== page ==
The day in 2005 when we received “our diagnosis” of ALS was clearly the worst day of both of our lives. In that instant our lives were changed forever. In the years since, things that we used to take for granted have become so precious. Each day is a gift — not a given.
In caring for Augie, I have come to understand what it is to be truly human, what it means to love and to be loved — to have a genuine partnership of trust and respect. This is one of the gifts of this disease. It’s a privilege to care for another and share intimately in his or her life. It isn’t always easy or pleasant, but it’s not without its rewards. Humor and kindness make the tough stuff more manageable. I’ve learned to be flexible — just when I think I have figured it out, everything changes.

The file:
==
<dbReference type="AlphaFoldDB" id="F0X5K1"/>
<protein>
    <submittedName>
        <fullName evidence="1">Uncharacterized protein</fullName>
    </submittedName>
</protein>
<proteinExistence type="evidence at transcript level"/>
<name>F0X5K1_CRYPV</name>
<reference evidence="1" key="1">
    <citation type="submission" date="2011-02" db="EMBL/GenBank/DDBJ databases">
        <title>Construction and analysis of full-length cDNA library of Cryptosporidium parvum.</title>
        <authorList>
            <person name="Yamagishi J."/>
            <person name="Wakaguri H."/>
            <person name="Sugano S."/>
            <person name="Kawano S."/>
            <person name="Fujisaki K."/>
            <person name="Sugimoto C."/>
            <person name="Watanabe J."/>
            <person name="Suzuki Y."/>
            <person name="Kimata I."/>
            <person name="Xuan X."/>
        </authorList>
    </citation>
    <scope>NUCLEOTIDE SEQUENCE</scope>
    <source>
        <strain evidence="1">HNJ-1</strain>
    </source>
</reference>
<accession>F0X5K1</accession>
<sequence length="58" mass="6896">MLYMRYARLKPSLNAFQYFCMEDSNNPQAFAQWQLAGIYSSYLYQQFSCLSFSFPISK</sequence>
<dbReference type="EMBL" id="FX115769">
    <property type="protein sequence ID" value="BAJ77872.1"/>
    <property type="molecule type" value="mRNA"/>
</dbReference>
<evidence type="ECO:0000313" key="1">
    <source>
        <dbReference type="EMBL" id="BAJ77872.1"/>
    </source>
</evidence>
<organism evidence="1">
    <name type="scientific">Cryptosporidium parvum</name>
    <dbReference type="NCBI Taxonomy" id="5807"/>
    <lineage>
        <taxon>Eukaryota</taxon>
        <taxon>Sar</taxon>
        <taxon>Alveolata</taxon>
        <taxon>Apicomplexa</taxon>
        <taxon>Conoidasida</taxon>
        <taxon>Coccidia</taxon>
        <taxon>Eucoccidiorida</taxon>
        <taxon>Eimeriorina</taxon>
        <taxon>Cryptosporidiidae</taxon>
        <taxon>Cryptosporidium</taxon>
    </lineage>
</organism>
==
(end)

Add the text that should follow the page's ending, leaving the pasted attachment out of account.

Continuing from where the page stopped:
ALS is “our disease”; it affects me and our children, and all of those close to us — not just Augie. We’ve chosen to live it very publicly. To do so, we’ve allowed others to share our burden — we ask for and accept help from others. This help is the source of many of our greatest gifts. Our time since the “worst day of our lives” has been filled with the best, most meaningful days of our lives.
Because you’ve chosen to care for someone with ALS, it’s also “your disease.” I wish for you strength, humor, compassion and patience. But most of all, I wish for you the wisdom to recognize the gifts of caregiving that arise every day along the way.
Corona del Mar, Calif.
MDA ALS Division Co-Chair